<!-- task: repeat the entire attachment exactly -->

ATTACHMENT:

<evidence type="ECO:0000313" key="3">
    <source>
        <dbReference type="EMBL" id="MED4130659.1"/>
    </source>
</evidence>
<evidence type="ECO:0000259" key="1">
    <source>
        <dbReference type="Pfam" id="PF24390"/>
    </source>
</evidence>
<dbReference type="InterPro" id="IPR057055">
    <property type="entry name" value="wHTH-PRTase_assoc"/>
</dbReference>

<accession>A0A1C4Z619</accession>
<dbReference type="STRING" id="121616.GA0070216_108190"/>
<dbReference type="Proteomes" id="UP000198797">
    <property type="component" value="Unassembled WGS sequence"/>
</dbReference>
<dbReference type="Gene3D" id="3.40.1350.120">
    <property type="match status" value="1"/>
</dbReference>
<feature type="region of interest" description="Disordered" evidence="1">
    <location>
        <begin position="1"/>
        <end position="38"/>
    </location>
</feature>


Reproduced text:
<evidence type="ECO:0000313" key="3">
    <source>
        <dbReference type="EMBL" id="MED4130659.1"/>
    </source>
</evidence>
<evidence type="ECO:0000259" key="1">
    <source>
        <dbReference type="Pfam" id="PF24390"/>
    </source>
</evidence>
<dbReference type="InterPro" id="IPR057055">
    <property type="entry name" value="wHTH-PRTase_assoc"/>
</dbReference>

<accession>A0A1C4Z619</accession>
<dbReference type="STRING" id="121616.GA0070216_108190"/>
<dbReference type="Proteomes" id="UP000198797">
    <property type="component" value="Unassembled WGS sequence"/>
</dbReference>
<dbReference type="Gene3D" id="3.40.1350.120">
    <property type="match status" value="1"/>
</dbReference>
<feature type="region of interest" description="Disordered" evidence="1">
    <location>
        <begin position="1"/>
        <end position="38"/>
    </location>
</feature>